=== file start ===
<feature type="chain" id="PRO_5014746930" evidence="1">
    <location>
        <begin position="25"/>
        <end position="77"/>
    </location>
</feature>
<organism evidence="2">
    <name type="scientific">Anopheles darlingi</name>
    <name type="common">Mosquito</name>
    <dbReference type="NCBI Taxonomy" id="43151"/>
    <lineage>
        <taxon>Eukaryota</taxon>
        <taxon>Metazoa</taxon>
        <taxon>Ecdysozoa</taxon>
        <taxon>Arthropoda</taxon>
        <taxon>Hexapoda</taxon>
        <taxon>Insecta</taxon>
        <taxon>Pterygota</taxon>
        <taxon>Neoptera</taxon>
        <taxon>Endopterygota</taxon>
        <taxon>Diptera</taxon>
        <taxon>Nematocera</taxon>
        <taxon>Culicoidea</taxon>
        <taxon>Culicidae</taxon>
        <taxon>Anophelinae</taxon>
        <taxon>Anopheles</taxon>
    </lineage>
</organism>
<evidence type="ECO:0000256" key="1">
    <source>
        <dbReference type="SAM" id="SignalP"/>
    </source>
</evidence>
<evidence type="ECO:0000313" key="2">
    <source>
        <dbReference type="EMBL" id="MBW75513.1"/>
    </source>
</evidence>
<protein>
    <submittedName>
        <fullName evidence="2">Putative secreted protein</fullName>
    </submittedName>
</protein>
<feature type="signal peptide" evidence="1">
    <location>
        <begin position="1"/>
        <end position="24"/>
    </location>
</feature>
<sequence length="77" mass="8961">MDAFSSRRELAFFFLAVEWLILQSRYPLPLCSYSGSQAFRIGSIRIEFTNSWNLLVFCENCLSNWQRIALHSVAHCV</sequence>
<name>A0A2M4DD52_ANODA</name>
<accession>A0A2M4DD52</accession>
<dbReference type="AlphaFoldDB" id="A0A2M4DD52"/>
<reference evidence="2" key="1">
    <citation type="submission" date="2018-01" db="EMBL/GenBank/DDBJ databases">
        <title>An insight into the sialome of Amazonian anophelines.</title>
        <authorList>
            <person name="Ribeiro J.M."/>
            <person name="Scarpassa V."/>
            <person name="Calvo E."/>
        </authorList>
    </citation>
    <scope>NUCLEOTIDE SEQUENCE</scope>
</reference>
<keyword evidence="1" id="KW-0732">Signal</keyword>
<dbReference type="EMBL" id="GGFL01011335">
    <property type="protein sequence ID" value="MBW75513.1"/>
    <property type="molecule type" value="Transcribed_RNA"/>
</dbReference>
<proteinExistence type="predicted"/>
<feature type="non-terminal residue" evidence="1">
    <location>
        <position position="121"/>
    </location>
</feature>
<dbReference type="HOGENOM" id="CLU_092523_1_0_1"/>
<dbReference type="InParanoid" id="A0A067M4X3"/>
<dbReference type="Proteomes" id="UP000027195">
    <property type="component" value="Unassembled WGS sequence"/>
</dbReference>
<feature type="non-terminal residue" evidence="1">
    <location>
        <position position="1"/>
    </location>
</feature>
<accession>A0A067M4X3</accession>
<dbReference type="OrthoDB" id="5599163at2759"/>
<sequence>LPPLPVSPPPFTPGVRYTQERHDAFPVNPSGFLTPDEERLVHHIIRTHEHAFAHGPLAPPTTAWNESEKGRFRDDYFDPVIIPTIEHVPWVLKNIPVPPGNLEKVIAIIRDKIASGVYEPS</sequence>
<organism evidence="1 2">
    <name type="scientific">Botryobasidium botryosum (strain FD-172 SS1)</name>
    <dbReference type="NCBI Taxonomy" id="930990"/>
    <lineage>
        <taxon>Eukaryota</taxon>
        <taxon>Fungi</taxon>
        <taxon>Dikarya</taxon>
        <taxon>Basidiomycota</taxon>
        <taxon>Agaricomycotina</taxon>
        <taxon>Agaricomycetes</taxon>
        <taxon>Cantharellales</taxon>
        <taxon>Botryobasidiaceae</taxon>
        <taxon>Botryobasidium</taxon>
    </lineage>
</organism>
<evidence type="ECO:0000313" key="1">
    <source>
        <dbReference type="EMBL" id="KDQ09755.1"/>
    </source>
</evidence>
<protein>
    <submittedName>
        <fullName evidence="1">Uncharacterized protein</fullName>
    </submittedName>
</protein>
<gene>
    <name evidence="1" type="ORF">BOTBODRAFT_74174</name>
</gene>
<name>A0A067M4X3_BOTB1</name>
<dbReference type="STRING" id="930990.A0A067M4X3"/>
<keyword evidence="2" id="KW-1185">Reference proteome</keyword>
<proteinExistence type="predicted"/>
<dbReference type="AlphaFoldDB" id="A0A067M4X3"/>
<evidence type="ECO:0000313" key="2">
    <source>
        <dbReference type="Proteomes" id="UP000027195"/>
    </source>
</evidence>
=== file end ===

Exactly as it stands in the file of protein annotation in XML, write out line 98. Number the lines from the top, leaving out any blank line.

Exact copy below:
        <taxon>Agaricomycetes</taxon>